Discovering Rioja
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Discovering There Is More To Rioja Than Wine…

La Rioja was the biggest surprise on my tour of Northern Spain. So many Irish holidaymakers travel to Spanish cities and coastal resorts, but rarely to the countryside. I visited Chianti in Tuscany many times and loved it. Was there more to Rioja than wine?

After spending 48 hours in Bilbao, we took the short one hour drive to La Rioja. This was our second stop on our road trip through the Basque Country. It wasn’t long before the landscape changed. Although Rioja is one of Spain’s smallest regions, it is also one of the most diverse. We were surrounded by colourful vineyards, rolling hills, snow capped mountains and pretty villages.

It was late October and the autumnal leaves were a kaleidoscope of colours. We stopped in the old towns of Haro, Cellórigo and Sajazarra and I was genuinely struck at how beautiful this region was. Sajazarra is home to a 14th century castle and a 12th century church, which we literally stumbled upon. The town is filled with ancient walls and quaint bodegas offering wine tasting. I was in heaven.

We stayed in the fabulous Teatrisso Hotel in the pretty town of Cuzcurrita del Rio Tíron. Once a 16th century farmhouse, it was a theatre, a cinema, and a home to the Italian army during the war. It lay empty until 2011 when an enterprising couple, Laura and Jose decided to make it their home.

When we arrived we were greeted by Laura, who personally showed us around her hotel, I was immediately captivated. If only the thick stone walls could talk, I was sure there would be some stories to tell. The restoration is superb and the modern furnishings seem to fit in perfectly.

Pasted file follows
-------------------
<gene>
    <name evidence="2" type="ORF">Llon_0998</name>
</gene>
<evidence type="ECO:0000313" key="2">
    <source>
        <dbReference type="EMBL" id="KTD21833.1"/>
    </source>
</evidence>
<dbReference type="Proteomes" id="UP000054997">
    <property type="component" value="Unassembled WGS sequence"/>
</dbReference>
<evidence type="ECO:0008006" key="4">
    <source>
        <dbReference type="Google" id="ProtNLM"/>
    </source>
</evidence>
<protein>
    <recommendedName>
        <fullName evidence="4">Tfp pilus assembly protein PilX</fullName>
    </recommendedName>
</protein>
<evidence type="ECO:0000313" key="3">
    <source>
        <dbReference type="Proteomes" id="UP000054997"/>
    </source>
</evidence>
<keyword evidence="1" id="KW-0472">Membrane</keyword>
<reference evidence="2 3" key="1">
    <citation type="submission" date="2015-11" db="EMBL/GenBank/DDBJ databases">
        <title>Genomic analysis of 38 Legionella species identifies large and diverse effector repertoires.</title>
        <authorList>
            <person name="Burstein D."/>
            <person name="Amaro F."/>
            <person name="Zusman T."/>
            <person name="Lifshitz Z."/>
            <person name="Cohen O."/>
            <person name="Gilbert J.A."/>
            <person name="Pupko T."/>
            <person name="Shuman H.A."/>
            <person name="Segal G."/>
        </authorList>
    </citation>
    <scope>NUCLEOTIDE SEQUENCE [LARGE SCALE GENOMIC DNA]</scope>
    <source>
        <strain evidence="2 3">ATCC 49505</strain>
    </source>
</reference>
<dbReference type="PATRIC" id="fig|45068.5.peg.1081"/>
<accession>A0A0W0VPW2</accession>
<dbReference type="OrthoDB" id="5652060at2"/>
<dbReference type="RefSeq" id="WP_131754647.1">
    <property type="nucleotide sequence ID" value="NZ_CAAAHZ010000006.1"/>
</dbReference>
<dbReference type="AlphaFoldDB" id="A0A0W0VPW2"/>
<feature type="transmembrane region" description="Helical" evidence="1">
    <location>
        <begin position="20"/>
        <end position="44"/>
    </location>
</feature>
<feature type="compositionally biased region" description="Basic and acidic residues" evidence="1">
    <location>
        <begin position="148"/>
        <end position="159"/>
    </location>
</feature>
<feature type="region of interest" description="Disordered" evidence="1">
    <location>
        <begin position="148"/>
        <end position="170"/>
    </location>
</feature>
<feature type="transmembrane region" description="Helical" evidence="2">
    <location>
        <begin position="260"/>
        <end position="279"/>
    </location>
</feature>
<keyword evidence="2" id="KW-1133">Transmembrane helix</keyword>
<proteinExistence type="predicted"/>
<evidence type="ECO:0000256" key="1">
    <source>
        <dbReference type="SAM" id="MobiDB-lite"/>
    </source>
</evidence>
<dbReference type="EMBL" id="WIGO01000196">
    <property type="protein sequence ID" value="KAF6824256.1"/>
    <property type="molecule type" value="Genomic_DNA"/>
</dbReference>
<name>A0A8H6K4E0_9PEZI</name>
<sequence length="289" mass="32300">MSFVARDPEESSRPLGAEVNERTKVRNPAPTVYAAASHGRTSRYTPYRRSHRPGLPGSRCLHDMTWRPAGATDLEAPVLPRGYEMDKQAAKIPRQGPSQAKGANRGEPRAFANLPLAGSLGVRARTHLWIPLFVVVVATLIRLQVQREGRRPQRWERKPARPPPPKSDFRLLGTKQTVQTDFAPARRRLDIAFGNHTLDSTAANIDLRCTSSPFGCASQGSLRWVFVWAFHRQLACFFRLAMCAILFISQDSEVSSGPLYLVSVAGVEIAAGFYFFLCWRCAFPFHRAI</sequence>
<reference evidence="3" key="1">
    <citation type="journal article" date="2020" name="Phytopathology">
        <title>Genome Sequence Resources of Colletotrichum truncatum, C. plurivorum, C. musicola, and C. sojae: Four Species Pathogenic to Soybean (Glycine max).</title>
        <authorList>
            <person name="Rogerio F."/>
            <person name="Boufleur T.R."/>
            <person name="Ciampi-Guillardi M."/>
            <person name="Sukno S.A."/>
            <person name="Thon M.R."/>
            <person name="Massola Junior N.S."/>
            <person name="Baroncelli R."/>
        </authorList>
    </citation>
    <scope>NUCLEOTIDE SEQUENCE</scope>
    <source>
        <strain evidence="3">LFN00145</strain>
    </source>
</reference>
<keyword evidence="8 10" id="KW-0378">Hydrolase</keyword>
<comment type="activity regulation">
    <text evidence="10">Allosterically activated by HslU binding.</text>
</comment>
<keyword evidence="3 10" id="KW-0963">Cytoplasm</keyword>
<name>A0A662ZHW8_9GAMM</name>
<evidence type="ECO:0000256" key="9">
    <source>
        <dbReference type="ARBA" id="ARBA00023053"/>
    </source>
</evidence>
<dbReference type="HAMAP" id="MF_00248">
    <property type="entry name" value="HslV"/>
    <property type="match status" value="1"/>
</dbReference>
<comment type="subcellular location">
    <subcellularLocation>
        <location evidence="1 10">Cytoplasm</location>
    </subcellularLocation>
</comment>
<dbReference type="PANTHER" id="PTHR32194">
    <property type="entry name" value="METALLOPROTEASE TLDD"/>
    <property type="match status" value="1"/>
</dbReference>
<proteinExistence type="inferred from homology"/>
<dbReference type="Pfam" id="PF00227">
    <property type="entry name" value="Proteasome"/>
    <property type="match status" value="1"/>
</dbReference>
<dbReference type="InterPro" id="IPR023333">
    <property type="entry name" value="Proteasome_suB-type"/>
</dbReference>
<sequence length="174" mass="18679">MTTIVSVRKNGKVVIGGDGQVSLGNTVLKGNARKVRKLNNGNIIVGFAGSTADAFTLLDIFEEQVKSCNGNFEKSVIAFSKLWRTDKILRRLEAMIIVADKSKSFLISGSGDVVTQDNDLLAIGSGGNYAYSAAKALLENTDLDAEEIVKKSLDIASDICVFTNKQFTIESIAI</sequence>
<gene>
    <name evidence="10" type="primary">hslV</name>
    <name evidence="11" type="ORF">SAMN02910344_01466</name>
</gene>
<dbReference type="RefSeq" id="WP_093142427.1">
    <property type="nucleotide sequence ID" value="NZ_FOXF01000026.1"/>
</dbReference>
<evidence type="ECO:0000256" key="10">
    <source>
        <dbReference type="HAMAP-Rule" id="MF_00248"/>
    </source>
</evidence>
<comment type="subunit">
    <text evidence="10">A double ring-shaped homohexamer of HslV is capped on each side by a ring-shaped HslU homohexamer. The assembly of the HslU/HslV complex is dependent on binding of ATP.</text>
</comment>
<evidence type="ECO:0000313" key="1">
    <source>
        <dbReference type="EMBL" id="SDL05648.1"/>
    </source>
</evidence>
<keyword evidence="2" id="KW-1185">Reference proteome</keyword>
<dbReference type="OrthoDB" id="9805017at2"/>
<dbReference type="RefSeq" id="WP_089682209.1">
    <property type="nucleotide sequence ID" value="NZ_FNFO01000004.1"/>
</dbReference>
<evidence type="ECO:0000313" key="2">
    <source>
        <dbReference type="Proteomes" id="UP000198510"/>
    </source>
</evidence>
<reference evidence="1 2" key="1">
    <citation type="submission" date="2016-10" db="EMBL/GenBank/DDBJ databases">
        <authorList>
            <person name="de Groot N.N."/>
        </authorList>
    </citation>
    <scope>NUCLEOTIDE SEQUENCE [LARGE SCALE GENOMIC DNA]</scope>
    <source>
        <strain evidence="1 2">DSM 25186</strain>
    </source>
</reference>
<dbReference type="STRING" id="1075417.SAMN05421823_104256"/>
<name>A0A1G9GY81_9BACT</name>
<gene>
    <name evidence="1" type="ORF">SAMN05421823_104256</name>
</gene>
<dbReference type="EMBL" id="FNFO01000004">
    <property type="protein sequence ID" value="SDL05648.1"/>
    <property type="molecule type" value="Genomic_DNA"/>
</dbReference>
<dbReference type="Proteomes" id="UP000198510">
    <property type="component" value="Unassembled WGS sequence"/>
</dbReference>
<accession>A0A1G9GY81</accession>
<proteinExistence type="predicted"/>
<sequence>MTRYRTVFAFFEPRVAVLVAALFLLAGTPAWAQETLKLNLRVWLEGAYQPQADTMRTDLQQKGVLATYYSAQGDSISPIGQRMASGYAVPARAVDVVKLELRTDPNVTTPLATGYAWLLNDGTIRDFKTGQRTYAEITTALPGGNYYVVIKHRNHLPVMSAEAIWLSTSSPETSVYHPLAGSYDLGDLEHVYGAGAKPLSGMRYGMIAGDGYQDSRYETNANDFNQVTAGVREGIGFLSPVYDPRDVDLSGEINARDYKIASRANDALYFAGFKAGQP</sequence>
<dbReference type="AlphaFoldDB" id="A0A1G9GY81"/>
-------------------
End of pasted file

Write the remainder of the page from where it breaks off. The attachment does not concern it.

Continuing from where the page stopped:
Our rooms were stunning and equipped with quirky but attractive furniture. We were guests in their house but with all the comforts of a five star hotel. They even have an ‘honest bar’ where you help yourself and write down what drinks you have had. Prices were extremely good too.

Discovering Rioja

We went for a stroll around the village which didn’t take long. It is typical of many of the villages in La Rioja, picture perfect, but small. We ate in the only restaurant open in town, Asadoraker. Another family run business with home cooked food and nice wine – just what we wanted.

The next day we decided to try some wine tasting. Laura kindly booked us into the local bodega, Bohedal, and off we went. Bohedal is a small family run winery producing 100,000 bottles of wine each year. They offer a tour of their wine cellar as well as wine tasting.

The personal attention we received was exceptional and I learned so much in our tasting session. I found myself smelling the chocolate, leather, and pepper aromas and by the end of our wine tasting I could tell the difference between Romanian, American and French oak barrels. I was seriously impressed!

They even got the kids involved. Alex and Luke were allowed taste various grape juices while we tasted the wine! Depending on the time of year you visit, children can help crush or pick the grapes. They can also paint their own wine labels and cork their own bottles. They offer many seasonal experiences too, from Mothers and Fathers day treats to cookery classes.

Discovering Rioja
All good things must come to an end though and our time in La Rioja was over. What we saw was just a sample of what the region has to offer on a quick over night stop, and I loved it. There is so much to do here, I would suggest staying at least a week and exploring the region entirely. 

La Rioja is known for its old towns, wineries and culinary delights, but it offers so much more. You can walk the Camino de Santigao, go skiing in Valdezcaray, play golf at Rioja Alta Golf Cub, or even try hot air ballooning over the vineyards! I am also told the towns of San Vicente de la Sonsierra, Santo Domingo de la Calzada and Logroño are ‘must see’ towns. I guess l’ll just have to come back to find out.


Read about our next stop on our tour of the Basque Country –  San Sebastian 🍴


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